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Lawmakers Press for Answers on Sale of Wild Horses

Two congressmen have asked the U.S. Department of Interior for information on the progress of its investigation into the sale of more than 1,700 protected mustangs to a proponent of horse slaughter.

Two congressmen wrote to the Department of Interior this week to demand information on the progress of its investigation into whether more than 1,700 federally protected wild horses sold to a Colorado man may have been illegally sent to slaughter.

The investigation was triggered by a ProPublica story published in September showing that since 2009 the department had sold truckload after truckload of mustangs to a horse-slaughter proponent named Tom Davis who acknowledged shipping many of them out of state in violation of Colorado law. The fate of the horses is unknown.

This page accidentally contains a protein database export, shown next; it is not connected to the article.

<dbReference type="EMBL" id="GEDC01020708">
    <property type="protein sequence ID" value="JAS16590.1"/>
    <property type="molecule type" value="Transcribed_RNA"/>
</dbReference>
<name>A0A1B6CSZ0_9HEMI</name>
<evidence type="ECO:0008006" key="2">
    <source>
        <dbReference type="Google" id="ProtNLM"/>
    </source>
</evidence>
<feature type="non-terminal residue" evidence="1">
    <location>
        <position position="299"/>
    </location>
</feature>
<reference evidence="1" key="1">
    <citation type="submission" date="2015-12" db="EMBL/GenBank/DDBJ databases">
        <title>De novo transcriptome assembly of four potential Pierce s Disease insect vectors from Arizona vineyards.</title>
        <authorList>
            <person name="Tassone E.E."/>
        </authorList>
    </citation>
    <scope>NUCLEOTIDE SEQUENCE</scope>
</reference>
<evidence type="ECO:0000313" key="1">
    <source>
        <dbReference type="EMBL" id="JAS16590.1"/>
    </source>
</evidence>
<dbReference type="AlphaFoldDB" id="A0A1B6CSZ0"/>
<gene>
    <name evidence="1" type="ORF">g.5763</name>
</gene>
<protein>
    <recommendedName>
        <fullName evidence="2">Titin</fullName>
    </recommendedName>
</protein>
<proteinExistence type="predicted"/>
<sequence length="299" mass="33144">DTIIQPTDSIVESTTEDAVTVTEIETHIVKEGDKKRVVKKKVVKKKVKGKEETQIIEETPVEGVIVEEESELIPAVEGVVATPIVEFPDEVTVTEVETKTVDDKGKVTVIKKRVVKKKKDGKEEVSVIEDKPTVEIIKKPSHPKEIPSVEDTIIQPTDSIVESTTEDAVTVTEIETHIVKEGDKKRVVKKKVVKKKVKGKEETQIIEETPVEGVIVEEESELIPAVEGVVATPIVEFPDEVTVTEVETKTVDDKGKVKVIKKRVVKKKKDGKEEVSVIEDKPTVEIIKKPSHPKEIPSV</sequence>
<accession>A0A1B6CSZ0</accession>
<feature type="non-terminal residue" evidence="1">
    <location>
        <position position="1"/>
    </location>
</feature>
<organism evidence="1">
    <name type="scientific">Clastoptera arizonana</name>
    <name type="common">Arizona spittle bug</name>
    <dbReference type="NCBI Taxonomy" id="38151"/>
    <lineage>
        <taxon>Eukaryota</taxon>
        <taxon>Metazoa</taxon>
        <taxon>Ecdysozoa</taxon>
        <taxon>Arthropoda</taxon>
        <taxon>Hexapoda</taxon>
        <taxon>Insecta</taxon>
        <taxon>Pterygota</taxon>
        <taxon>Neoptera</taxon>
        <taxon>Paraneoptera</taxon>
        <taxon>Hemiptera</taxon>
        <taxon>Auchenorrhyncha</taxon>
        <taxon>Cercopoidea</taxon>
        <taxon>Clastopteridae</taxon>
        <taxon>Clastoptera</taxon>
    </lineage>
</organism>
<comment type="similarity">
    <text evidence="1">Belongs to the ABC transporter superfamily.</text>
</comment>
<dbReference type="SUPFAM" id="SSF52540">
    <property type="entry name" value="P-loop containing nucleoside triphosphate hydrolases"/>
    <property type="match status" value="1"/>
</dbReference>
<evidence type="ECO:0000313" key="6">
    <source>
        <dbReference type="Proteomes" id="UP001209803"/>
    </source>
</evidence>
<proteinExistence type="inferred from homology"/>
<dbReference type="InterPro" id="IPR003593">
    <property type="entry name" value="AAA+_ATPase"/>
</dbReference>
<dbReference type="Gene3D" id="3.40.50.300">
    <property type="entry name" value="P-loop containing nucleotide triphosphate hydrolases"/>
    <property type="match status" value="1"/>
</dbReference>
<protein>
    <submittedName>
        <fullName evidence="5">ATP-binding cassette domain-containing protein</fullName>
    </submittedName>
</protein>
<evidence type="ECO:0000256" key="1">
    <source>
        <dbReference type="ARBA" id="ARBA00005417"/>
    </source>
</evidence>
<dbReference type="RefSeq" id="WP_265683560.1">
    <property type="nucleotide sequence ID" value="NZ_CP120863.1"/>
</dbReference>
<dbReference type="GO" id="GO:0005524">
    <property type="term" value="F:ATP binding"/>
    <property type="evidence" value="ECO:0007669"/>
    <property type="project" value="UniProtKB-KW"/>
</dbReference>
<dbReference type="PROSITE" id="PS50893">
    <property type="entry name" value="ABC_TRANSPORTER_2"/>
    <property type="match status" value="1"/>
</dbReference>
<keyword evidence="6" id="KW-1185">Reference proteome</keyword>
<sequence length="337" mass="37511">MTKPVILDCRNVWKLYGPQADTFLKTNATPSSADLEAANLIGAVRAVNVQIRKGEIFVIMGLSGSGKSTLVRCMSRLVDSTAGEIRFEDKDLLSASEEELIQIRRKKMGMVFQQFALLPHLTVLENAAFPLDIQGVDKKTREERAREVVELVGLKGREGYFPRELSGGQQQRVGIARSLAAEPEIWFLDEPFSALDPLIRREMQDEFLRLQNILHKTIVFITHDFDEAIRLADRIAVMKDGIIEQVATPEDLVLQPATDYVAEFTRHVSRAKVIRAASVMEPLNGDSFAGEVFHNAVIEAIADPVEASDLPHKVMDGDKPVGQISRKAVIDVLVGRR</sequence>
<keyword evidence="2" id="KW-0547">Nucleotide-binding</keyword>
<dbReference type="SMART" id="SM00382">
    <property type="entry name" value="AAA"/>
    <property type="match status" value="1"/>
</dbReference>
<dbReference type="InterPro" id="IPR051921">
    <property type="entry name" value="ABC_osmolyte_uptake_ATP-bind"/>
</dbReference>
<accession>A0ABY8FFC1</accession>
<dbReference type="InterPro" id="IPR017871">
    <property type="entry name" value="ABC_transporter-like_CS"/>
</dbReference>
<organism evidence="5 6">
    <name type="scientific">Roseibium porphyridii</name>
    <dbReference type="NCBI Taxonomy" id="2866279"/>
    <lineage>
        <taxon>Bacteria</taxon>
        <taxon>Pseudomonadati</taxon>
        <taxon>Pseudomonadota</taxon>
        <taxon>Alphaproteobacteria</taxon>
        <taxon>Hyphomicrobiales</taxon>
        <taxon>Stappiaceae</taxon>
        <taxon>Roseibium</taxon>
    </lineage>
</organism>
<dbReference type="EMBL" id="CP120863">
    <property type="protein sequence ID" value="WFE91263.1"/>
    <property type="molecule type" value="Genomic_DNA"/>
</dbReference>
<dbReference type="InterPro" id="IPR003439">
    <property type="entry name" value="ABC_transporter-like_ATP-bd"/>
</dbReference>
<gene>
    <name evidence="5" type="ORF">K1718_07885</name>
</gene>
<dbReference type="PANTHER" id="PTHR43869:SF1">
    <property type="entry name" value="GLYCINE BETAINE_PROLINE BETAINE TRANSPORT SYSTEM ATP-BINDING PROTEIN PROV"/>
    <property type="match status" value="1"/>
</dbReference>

Reps. Raul Grijalva, D-Ariz., and Ed Whitfield, R-Ky., have sent a letter to Interior Secretary Ken Salazar pressing him to explain what role the agency had in selling so many horses to a man the letter calls "a longtime kill buyer."

"As you are aware, the ProPublica revelations have provoked a substantial public outcry," the letter says. "Leading organizations and the public have stepped forward to express their concern with the idea that America's wild horses could be sold by their government to be slaughtered. ... We are troubled by your Department's lack of response to [their] legitimate concerns."

The pair of legislators also has begun circulating the letter in Congress, collecting signatures from other lawmakers, said Adam Sarvana, a spokesman for Grijalva, the top Democrat on the House Subcommittee on Public Lands and Environmental Regulations.

In the wake of the ProPublica report, the Bureau of Land Management announced it had opened an investigation into Davis' purchases. In October, the investigation was taken over by the Department of Interior’s Inspector General, who handles matters that could involve agency staffers. That investigation is ongoing.

Sarvana said Grijalva and Whitfield want answers before Salazar leaves his Cabinet position at the end of March. Their letter asks for a response within 10 days.

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